It seems essential for politicians of all persuasion, therefore, to stop playing to these traditional myths and stereotypes if they want to ensure a richer quality of democratic debate in the future, and move on from the era of Peter Pan politics. To use one example, many of your Daily Mail types wheel out the ‘fact’ that immigrants are stretching our public services to breaking point and are receiving all of this at the cost of the taxpayer. Well, for a start we wouldn’t have an NHS, an institution which guarantees universal access to healthcare, if it wasn’t for the introduction of migrant labour to the UK in the 1950s and 1960s, and I am sure that the vast majority of their fellow newcomers and their families have paid more than their fair share of tax to fund these services. The Tories, I feel, are merely undermining the future confidence of the electorate with policies such as the immigration cap, as they are offering the false hope that such a ‘common sense’ policy will cure Britain’s ills in just a couple of years of Tory rule. Yet, come 2015, Joe Bloggs may well be unemployed, have had his benefits/tax credits withdrawn or substantially reduced, with his child having to support their own education at a greater cost. Who to blame then?

What I am trying to argue here, is that whilst cloaking ideologically charged policies as ‘common sense’ and ‘in the national interest’ is a highly powerful means of justifying the imposition of a favoured policy, in the long term it may fuel a further disillusionment with mainstream politics, and force lower-income voters into the arms of the extremes of both left and right. To use the Northern Ireland example again, electoral turnout has rapidly decline within the last decade, particularly among unionists, as the constant ‘common sense’ policies pursued by the more radical and fundamentalist Democratic Unionist Party in the name of ‘defending Ulster’, whilst largely neglecting the real material needs of the Protestant working classes, have exacerbated the community’s disillusionment.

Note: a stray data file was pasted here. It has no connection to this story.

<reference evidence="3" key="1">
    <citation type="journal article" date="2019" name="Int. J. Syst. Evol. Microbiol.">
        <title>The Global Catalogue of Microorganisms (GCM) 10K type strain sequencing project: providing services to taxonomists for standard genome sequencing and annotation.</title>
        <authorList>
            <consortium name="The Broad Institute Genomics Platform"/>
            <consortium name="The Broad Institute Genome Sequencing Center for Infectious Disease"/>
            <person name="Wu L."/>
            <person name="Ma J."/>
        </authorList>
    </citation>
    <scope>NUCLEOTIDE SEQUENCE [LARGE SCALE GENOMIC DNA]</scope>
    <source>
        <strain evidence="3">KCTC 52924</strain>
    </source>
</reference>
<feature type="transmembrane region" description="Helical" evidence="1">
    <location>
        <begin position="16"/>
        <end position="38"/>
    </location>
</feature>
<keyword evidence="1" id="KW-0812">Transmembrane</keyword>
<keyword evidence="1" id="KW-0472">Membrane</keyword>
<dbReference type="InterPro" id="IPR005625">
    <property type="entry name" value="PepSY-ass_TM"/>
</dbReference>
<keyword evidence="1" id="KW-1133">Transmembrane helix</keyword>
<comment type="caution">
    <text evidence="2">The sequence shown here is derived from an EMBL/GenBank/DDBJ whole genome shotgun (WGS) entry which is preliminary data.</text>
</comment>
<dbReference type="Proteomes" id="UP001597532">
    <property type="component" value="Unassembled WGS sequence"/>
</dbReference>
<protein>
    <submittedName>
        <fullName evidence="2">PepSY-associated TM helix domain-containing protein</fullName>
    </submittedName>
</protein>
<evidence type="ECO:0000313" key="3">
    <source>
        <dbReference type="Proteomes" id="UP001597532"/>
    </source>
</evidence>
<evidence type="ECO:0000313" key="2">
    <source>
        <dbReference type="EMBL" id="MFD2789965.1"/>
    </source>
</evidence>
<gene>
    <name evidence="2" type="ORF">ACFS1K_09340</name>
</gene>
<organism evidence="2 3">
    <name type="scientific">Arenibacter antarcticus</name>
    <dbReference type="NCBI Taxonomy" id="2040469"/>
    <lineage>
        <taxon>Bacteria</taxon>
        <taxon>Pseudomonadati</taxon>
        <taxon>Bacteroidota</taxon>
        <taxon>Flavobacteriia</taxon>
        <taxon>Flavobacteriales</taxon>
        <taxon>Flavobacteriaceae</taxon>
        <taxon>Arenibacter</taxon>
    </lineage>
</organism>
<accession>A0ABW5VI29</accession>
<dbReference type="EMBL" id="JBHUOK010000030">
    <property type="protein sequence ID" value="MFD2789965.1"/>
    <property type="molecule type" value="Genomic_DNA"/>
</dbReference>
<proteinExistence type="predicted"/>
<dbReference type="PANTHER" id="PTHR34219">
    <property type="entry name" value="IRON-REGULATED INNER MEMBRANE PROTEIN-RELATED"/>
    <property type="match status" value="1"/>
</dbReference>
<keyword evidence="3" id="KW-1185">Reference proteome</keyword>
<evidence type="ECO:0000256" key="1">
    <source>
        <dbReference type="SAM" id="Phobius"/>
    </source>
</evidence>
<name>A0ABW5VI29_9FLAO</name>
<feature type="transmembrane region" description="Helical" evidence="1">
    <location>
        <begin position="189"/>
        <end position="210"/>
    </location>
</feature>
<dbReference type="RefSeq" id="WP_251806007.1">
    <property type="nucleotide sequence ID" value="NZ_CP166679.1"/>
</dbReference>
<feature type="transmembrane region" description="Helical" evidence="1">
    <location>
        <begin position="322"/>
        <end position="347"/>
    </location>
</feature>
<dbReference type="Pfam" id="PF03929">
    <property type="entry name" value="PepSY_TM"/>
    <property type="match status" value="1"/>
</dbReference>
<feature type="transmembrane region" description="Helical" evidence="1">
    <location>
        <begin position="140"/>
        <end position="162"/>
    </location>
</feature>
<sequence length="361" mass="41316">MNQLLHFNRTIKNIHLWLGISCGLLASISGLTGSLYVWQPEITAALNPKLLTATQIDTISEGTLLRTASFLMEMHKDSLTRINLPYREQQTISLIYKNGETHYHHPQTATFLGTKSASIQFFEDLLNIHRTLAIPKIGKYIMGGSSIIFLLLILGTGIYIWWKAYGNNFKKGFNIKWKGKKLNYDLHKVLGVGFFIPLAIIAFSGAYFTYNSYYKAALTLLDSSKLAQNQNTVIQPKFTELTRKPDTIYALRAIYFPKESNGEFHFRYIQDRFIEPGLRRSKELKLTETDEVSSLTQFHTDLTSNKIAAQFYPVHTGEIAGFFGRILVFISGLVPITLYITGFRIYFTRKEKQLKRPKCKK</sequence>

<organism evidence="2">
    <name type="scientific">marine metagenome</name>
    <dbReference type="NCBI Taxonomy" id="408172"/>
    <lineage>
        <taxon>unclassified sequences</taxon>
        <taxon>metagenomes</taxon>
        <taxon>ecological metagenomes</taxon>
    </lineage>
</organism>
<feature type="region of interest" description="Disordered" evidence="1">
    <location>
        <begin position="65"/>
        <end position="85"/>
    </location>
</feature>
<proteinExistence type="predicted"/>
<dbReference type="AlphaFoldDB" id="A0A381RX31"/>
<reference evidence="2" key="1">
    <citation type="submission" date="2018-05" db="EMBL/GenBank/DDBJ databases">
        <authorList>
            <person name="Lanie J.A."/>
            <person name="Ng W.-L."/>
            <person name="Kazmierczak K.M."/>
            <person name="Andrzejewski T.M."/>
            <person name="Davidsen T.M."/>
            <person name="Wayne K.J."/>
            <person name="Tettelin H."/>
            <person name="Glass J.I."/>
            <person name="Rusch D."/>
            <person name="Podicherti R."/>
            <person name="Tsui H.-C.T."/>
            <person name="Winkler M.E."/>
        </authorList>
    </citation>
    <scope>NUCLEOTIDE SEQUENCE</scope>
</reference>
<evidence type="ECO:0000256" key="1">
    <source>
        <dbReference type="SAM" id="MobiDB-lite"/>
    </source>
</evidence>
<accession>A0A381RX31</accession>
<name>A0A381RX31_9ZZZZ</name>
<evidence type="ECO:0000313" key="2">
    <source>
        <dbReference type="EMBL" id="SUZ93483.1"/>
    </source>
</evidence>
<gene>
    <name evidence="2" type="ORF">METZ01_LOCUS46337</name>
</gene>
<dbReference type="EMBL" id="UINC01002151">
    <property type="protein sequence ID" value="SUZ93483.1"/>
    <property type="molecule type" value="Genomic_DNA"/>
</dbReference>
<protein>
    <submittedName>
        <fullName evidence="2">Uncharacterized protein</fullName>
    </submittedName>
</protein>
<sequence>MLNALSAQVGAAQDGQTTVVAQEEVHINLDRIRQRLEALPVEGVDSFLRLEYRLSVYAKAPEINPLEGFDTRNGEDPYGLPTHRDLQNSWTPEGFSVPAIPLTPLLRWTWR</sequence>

Thus, as a Labour supporter, I would be looking for Miliband and co to oppose the Tory-led coalition’s policies using their own common sense arguments, for example:

The immigration cap will prevent the world’s most talented doctors and intellectuals from plying their trade here, thus undermining our nation of ‘Great’ Britain; the thought of having to pay through the nose for a half decent education will dent the aspirations of ordinary young people, pushing them onto the scrapheap; abolishing government schemes such as the Future Jobs Fund and the existing welfare to work schemes will merely create more ‘scroungers’ on the unemployment register, and may tempt some into a life of crime, adding to the perception of fear and insecurity in ‘broken Britain’, a Britain that has 28,000 few coppers on the beat; swingeing cuts to the public sector will reduce demand in the private sector, leading to further job losses. These are all just common sense, right?

The first and penultimate paragraphs of this article have attempted presented rival claims in commonsensical terms, and I would argue that both appear at first sight to be highly believable. Indeed, to the average voter who doesn’t share an interest in sifting through the details of each report published by the Institute of Fiscal Studies, it is these ‘common sense’, face value arguments that form their political preferences, and ultimately determine the electoral swings and trends. Therefore, I feel that the coming weeks, months, and years will witness an overarching battle over who can present their ideologies and policies as those that appeal to the ‘common sense’ values of millions of ordinary Britons. Whilst the right will undoubtedly draw upon its mythical stereotypes of the Other in the form of migrants, scroungers etc to justify their positioning, those on the left of centre need to take care in avoiding the perception that they live in a different universe, where their hearts are perceived to be in the right place, but their brains operate separately from the lives of ordinary Britons, as they just don’t get ‘common sense’.

Trust me, the perceived credibility and robustness of ideas and rhetoric, particularly in the spheres of economics and welfare policy, will largely determine the fortunes of the main political parties throughout this parliament. Well, that’s what common sense suggests anyway.